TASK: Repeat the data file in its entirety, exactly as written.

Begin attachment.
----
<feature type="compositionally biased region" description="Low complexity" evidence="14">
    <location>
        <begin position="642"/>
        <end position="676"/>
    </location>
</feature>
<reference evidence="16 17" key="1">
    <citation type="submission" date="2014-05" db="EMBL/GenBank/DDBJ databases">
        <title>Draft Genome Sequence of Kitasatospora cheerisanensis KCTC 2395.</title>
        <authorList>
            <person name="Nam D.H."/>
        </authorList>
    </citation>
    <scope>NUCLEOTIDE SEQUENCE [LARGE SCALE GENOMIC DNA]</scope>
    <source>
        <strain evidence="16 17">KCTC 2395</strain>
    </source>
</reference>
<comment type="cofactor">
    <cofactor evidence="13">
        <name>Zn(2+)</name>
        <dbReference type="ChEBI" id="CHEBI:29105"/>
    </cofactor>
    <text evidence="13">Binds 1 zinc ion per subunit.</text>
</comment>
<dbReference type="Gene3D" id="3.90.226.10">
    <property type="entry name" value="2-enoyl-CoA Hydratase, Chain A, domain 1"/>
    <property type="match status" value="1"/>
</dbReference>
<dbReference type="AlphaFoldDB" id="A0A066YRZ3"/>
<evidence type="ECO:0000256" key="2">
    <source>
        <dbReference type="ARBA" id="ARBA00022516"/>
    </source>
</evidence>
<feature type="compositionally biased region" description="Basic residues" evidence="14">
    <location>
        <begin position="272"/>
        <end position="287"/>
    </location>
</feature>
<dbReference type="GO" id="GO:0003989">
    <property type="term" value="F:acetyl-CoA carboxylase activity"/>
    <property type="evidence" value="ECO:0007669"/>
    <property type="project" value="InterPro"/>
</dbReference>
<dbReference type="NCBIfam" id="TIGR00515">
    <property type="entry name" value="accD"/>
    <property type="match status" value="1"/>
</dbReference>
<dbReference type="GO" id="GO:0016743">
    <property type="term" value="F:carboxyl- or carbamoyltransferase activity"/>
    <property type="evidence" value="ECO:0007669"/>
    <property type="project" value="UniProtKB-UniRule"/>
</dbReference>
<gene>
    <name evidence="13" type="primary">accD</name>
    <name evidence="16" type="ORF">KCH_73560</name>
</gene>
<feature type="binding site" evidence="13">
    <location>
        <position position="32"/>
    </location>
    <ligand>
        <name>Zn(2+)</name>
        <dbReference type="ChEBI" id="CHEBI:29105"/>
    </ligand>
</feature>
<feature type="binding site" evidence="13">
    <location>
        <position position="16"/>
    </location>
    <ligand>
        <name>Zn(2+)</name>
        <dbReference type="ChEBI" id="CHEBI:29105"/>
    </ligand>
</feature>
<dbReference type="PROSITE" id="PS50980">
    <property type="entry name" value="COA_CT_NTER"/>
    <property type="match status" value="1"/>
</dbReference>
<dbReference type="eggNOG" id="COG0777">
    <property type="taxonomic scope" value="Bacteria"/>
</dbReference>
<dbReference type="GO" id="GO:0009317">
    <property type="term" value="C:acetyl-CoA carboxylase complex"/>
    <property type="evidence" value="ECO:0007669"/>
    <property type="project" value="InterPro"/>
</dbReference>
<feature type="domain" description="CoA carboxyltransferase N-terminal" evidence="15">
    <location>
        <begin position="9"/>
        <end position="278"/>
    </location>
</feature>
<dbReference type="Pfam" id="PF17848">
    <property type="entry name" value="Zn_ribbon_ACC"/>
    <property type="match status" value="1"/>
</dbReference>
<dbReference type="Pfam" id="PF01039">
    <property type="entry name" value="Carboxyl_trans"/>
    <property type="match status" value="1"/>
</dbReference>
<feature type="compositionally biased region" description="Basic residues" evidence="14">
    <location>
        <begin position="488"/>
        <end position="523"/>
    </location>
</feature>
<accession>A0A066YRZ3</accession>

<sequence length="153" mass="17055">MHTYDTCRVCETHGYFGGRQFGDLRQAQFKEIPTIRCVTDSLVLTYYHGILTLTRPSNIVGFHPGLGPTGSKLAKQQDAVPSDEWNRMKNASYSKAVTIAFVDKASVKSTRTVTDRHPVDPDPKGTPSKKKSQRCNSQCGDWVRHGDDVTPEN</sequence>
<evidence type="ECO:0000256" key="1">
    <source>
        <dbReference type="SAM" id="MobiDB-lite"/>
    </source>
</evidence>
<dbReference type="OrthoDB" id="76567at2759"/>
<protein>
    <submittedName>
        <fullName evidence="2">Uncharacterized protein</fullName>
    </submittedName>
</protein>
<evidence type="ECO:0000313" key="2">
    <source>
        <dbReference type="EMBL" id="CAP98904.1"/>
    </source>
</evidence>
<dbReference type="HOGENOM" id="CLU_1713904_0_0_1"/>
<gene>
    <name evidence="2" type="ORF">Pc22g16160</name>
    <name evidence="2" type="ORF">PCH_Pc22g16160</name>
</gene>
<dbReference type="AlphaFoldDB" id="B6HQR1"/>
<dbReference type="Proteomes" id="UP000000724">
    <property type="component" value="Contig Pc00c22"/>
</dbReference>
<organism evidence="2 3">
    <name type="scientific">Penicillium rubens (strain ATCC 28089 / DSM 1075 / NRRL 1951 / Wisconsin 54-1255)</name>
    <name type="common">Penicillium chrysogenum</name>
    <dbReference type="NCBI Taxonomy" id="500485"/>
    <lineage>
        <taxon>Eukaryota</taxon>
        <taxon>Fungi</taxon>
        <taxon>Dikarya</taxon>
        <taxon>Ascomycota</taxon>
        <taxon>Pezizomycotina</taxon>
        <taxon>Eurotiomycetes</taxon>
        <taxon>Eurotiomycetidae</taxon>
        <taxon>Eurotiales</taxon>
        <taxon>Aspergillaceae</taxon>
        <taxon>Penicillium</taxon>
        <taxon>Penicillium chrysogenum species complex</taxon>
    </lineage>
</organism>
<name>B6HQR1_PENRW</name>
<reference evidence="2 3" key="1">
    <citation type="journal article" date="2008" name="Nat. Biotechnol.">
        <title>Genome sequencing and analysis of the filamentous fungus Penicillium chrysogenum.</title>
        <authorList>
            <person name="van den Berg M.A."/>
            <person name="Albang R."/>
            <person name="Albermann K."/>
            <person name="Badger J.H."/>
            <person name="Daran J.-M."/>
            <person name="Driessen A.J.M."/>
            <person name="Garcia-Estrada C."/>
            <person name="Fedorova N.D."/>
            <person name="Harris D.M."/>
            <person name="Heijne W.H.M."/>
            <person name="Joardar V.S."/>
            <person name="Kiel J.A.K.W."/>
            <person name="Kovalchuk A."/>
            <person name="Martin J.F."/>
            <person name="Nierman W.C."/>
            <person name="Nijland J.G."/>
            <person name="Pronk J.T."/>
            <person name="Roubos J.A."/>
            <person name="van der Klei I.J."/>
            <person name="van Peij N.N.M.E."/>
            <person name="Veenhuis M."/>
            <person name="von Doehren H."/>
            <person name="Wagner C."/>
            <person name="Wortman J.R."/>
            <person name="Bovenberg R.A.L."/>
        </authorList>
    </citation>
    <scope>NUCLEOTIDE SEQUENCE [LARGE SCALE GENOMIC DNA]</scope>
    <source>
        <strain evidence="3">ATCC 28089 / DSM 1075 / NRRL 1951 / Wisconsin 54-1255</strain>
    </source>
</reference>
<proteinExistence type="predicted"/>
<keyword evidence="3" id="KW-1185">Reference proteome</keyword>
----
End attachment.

<feature type="compositionally biased region" description="Low complexity" evidence="14">
    <location>
        <begin position="642"/>
        <end position="676"/>
    </location>
</feature>
<reference evidence="16 17" key="1">
    <citation type="submission" date="2014-05" db="EMBL/GenBank/DDBJ databases">
        <title>Draft Genome Sequence of Kitasatospora cheerisanensis KCTC 2395.</title>
        <authorList>
            <person name="Nam D.H."/>
        </authorList>
    </citation>
    <scope>NUCLEOTIDE SEQUENCE [LARGE SCALE GENOMIC DNA]</scope>
    <source>
        <strain evidence="16 17">KCTC 2395</strain>
    </source>
</reference>
<comment type="cofactor">
    <cofactor evidence="13">
        <name>Zn(2+)</name>
        <dbReference type="ChEBI" id="CHEBI:29105"/>
    </cofactor>
    <text evidence="13">Binds 1 zinc ion per subunit.</text>
</comment>
<dbReference type="Gene3D" id="3.90.226.10">
    <property type="entry name" value="2-enoyl-CoA Hydratase, Chain A, domain 1"/>
    <property type="match status" value="1"/>
</dbReference>
<dbReference type="AlphaFoldDB" id="A0A066YRZ3"/>
<evidence type="ECO:0000256" key="2">
    <source>
        <dbReference type="ARBA" id="ARBA00022516"/>
    </source>
</evidence>
<feature type="compositionally biased region" description="Basic residues" evidence="14">
    <location>
        <begin position="272"/>
        <end position="287"/>
    </location>
</feature>
<dbReference type="GO" id="GO:0003989">
    <property type="term" value="F:acetyl-CoA carboxylase activity"/>
    <property type="evidence" value="ECO:0007669"/>
    <property type="project" value="InterPro"/>
</dbReference>
<dbReference type="NCBIfam" id="TIGR00515">
    <property type="entry name" value="accD"/>
    <property type="match status" value="1"/>
</dbReference>
<dbReference type="GO" id="GO:0016743">
    <property type="term" value="F:carboxyl- or carbamoyltransferase activity"/>
    <property type="evidence" value="ECO:0007669"/>
    <property type="project" value="UniProtKB-UniRule"/>
</dbReference>
<gene>
    <name evidence="13" type="primary">accD</name>
    <name evidence="16" type="ORF">KCH_73560</name>
</gene>
<feature type="binding site" evidence="13">
    <location>
        <position position="32"/>
    </location>
    <ligand>
        <name>Zn(2+)</name>
        <dbReference type="ChEBI" id="CHEBI:29105"/>
    </ligand>
</feature>
<feature type="binding site" evidence="13">
    <location>
        <position position="16"/>
    </location>
    <ligand>
        <name>Zn(2+)</name>
        <dbReference type="ChEBI" id="CHEBI:29105"/>
    </ligand>
</feature>
<dbReference type="PROSITE" id="PS50980">
    <property type="entry name" value="COA_CT_NTER"/>
    <property type="match status" value="1"/>
</dbReference>
<dbReference type="eggNOG" id="COG0777">
    <property type="taxonomic scope" value="Bacteria"/>
</dbReference>
<dbReference type="GO" id="GO:0009317">
    <property type="term" value="C:acetyl-CoA carboxylase complex"/>
    <property type="evidence" value="ECO:0007669"/>
    <property type="project" value="InterPro"/>
</dbReference>
<feature type="domain" description="CoA carboxyltransferase N-terminal" evidence="15">
    <location>
        <begin position="9"/>
        <end position="278"/>
    </location>
</feature>
<dbReference type="Pfam" id="PF17848">
    <property type="entry name" value="Zn_ribbon_ACC"/>
    <property type="match status" value="1"/>
</dbReference>
<dbReference type="Pfam" id="PF01039">
    <property type="entry name" value="Carboxyl_trans"/>
    <property type="match status" value="1"/>
</dbReference>
<feature type="compositionally biased region" description="Basic residues" evidence="14">
    <location>
        <begin position="488"/>
        <end position="523"/>
    </location>
</feature>
<accession>A0A066YRZ3</accession>

<sequence length="153" mass="17055">MHTYDTCRVCETHGYFGGRQFGDLRQAQFKEIPTIRCVTDSLVLTYYHGILTLTRPSNIVGFHPGLGPTGSKLAKQQDAVPSDEWNRMKNASYSKAVTIAFVDKASVKSTRTVTDRHPVDPDPKGTPSKKKSQRCNSQCGDWVRHGDDVTPEN</sequence>
<evidence type="ECO:0000256" key="1">
    <source>
        <dbReference type="SAM" id="MobiDB-lite"/>
    </source>
</evidence>
<dbReference type="OrthoDB" id="76567at2759"/>
<protein>
    <submittedName>
        <fullName evidence="2">Uncharacterized protein</fullName>
    </submittedName>
</protein>
<evidence type="ECO:0000313" key="2">
    <source>
        <dbReference type="EMBL" id="CAP98904.1"/>
    </source>
</evidence>
<dbReference type="HOGENOM" id="CLU_1713904_0_0_1"/>
<gene>
    <name evidence="2" type="ORF">Pc22g16160</name>
    <name evidence="2" type="ORF">PCH_Pc22g16160</name>
</gene>
<dbReference type="AlphaFoldDB" id="B6HQR1"/>
<dbReference type="Proteomes" id="UP000000724">
    <property type="component" value="Contig Pc00c22"/>
</dbReference>
<organism evidence="2 3">
    <name type="scientific">Penicillium rubens (strain ATCC 28089 / DSM 1075 / NRRL 1951 / Wisconsin 54-1255)</name>
    <name type="common">Penicillium chrysogenum</name>
    <dbReference type="NCBI Taxonomy" id="500485"/>
    <lineage>
        <taxon>Eukaryota</taxon>
        <taxon>Fungi</taxon>
        <taxon>Dikarya</taxon>
        <taxon>Ascomycota</taxon>
        <taxon>Pezizomycotina</taxon>
        <taxon>Eurotiomycetes</taxon>
        <taxon>Eurotiomycetidae</taxon>
        <taxon>Eurotiales</taxon>
        <taxon>Aspergillaceae</taxon>
        <taxon>Penicillium</taxon>
        <taxon>Penicillium chrysogenum species complex</taxon>
    </lineage>
</organism>
<name>B6HQR1_PENRW</name>
<reference evidence="2 3" key="1">
    <citation type="journal article" date="2008" name="Nat. Biotechnol.">
        <title>Genome sequencing and analysis of the filamentous fungus Penicillium chrysogenum.</title>
        <authorList>
            <person name="van den Berg M.A."/>
            <person name="Albang R."/>
            <person name="Albermann K."/>
            <person name="Badger J.H."/>
            <person name="Daran J.-M."/>
            <person name="Driessen A.J.M."/>
            <person name="Garcia-Estrada C."/>
            <person name="Fedorova N.D."/>
            <person name="Harris D.M."/>
            <person name="Heijne W.H.M."/>
            <person name="Joardar V.S."/>
            <person name="Kiel J.A.K.W."/>
            <person name="Kovalchuk A."/>
            <person name="Martin J.F."/>
            <person name="Nierman W.C."/>
            <person name="Nijland J.G."/>
            <person name="Pronk J.T."/>
            <person name="Roubos J.A."/>
            <person name="van der Klei I.J."/>
            <person name="van Peij N.N.M.E."/>
            <person name="Veenhuis M."/>
            <person name="von Doehren H."/>
            <person name="Wagner C."/>
            <person name="Wortman J.R."/>
            <person name="Bovenberg R.A.L."/>
        </authorList>
    </citation>
    <scope>NUCLEOTIDE SEQUENCE [LARGE SCALE GENOMIC DNA]</scope>
    <source>
        <strain evidence="3">ATCC 28089 / DSM 1075 / NRRL 1951 / Wisconsin 54-1255</strain>
    </source>
</reference>
<proteinExistence type="predicted"/>
<keyword evidence="3" id="KW-1185">Reference proteome</keyword>